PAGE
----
Cruel neon man. How you sit,

A lighthouse crooning, a red crow

With thbthb feather

On a waving post. Stretch away


‘A dropping stomach, sir, a stomach that’s dropped.’


I will forget the bitterness of you.

The cold, whistling space

And leave my think trace.


Poetic authority.. pearl poet bubble

Burst here, oxygen peace oxygen


In bedroom comfort, bedroom kind.

Tuck your private mind


The clouds look kind, but choke.

The Good girl

The Good girl sung

And prayed in church

On every Sunday morn.

She closed her eyes

And thanked the Lord

For letting Christ be born.


And all was well

From week to week.

Her heart was full and calm.

That was, until,

The New girl came

And offered Good her palm.


Her eyes were clear,

Her cheeks were soft.

Her lips were red as blood.

The Good girl cursed

Her wicked heart

For falling fast in love.


From then, the church

Was ne’er the same.

It welcomed her no more.

The walls dripped black

And with a smack

They thrust her from its door.

Dunadd – Lois E. Linkens

My latest piece ‘Dunadd’ on FVR, written after a trip to Scotland:


The cold wind slaps across my cheek, slaps hard. 

We are at the crow’s place, the sooty fibres

Of his black-night wings are glossed with rain,

And we see it. We are Gods, beholding

The green scraps of life with scorn and reverence,

For ‘tis one’s duty to maintain the keep. 

You hold me; your black hair shudders frantic

With the breeze, like iron filings bristling

In the magnet’s approach. But you are gleeful, 

You have all you need. The wind and the salt air, 

The thought of eagles crouching not so far,

You are hope; I have seen the eagles atop the pines. 

Flighty sort, haughty, proud – with not a thought

Beyond the stomach’s growl, the rustling bush,

The sweet red gore behind the fur, the scale. 

But you – you with your coffee eyes, gentle

Hands cup my freckled skin – you have mind, and space. 


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Green Comfort

The green comfort, long deserted me,

Shrivelled ditch-ward. No young tree

Grows: I am old, squeezing out of time

And mud and heart.

I have played my part,

Shared my skin,

Pressed myself within. My dear adult bird,

The wand’ring mind,

Is never heard, and left behind.

Time – Lois E. Linkens

My piece ‘Time’ on FVR:


Tonight’s the night! And my wicked finger whistled
On it’s way out.
Moody old pillow-head grovels, snivels, wriggles;
Only a year heaven knows that’s no proper. Youth-fools. Gingerly,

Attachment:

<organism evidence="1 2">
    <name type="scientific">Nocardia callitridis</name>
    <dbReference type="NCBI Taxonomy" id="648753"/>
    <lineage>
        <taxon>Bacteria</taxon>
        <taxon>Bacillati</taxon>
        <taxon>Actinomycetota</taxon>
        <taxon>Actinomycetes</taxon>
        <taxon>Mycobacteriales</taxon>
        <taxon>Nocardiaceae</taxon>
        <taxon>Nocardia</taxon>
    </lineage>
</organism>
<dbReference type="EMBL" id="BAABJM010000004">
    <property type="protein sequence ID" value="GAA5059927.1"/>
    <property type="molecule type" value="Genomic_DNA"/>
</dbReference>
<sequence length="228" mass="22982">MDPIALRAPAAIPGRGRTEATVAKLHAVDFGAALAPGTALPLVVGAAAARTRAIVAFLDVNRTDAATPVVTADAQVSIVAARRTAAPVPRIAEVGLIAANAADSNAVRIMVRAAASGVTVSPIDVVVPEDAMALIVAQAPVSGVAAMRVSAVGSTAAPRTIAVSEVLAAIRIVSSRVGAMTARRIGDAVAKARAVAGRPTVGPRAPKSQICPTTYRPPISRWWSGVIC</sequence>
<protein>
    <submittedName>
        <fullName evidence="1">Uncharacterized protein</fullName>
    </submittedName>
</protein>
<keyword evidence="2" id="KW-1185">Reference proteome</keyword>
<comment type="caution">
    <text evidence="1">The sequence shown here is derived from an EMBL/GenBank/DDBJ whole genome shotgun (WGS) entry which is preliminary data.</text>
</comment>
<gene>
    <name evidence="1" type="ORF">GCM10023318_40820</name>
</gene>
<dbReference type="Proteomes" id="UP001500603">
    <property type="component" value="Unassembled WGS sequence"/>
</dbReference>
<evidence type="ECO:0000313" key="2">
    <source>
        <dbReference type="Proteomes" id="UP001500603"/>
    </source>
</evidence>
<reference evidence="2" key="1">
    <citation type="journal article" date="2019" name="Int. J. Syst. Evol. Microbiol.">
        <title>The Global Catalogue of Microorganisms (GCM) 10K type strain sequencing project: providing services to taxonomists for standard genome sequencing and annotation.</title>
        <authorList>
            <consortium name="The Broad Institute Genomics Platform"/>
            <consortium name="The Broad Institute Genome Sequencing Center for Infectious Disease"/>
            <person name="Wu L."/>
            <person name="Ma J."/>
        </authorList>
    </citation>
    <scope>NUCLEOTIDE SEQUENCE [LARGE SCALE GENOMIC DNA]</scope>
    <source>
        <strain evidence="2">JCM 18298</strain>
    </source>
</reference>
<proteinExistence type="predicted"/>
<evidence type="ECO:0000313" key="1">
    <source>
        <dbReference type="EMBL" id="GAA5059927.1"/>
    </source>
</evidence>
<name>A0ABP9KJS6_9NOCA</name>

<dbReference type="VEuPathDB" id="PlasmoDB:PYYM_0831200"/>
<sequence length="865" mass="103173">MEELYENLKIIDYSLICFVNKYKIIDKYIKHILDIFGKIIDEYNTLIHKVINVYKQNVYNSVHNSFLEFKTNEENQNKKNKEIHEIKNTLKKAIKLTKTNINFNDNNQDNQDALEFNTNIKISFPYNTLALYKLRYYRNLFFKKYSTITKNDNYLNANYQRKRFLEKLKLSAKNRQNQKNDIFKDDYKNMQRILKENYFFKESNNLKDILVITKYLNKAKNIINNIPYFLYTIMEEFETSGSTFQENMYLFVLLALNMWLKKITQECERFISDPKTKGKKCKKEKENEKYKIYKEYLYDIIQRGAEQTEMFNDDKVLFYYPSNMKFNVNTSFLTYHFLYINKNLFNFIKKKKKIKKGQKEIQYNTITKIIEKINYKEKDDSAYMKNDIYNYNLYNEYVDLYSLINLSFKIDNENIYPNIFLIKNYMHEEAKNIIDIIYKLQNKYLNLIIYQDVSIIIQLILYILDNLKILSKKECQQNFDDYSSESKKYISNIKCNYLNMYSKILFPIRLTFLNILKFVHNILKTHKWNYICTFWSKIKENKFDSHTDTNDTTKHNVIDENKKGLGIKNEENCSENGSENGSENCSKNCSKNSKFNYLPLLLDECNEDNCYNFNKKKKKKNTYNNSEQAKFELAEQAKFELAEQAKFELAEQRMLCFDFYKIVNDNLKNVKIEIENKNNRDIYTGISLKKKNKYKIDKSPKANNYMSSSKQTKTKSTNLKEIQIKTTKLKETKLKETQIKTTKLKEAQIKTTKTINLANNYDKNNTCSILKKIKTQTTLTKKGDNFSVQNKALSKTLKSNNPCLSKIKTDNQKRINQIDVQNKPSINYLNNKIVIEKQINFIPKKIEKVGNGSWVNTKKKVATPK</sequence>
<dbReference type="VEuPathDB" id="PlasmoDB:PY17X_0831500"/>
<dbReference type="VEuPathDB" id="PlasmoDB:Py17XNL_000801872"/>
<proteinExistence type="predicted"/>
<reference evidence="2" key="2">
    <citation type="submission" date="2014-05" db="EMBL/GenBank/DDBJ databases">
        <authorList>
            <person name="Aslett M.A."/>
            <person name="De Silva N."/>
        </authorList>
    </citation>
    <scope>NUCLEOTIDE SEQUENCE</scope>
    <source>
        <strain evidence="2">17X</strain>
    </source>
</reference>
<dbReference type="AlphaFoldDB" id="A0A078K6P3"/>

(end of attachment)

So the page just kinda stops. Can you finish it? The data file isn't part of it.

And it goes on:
Right Time peeks above the wafting fray. We’ve been pine-tree lovers, grinned at
Rings for others.
Oh, how frail my heart; she
Would to take the gentle hand, curled like a shell, of her who stayed the wait.

Lois E. Linkens

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Queenie- Lois Linkens

My piece ‘Queenie’ on SD:

Sudden Denouement Collective

White slip of night at the shore,

And the fox-eyed pebbles wink at

The cold pearl moon. The freshwater stream,

Like silver silk

Heralds the flush of the waves, the bubbling spits

Of the shallows, stones like eyes, stones like saucers,

Like griddle cakes. There comes a woman,

Without a coat, silver-wax shoulders studded

With gooseflesh. She walks,

Toward the black water and the night-worms

Hear her singing, overhead her socked feet damp

And bottoms gritty,

A soft knitted invasion.

There is a country, far beyond the stars


Her red hat

Like a herring on a line sways with her

Narrow peg shoulders

And the sea

Is tar on her woollen toes.

Lois is a poet and student from England. She is studying the literature of the Romantics and hopes their values and innovations will filter through into her own work. She is working on longer projects at present…

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Treesap – Lois E. Linkens

My piece ‘Treesap’ on FVR today:


‘A measure of Bailey’s,’ and the blue-haired

Barmaid smiles, as steam rushes from the coffee

Machine. Eyes stare back, small glasses squared

And neck fluffed under the swirled bun, sticky

Like a grey Danish, left from clipping dry

On evenings with the clippers and beauty

Compact in the bathroom mirror; dried cacti

On the windowsill. At that bar, I’ll see

Your soul rising with the steam. Sweet and high,

And the ring it left like an eclipse would

Not come off, though I baking-soda-tried.

We stopped scrubbing and drank snowballs outside

In the bright, green garden full of driftwood.

With amber necks like maple tears, we sigh.

Lois E. Linkens

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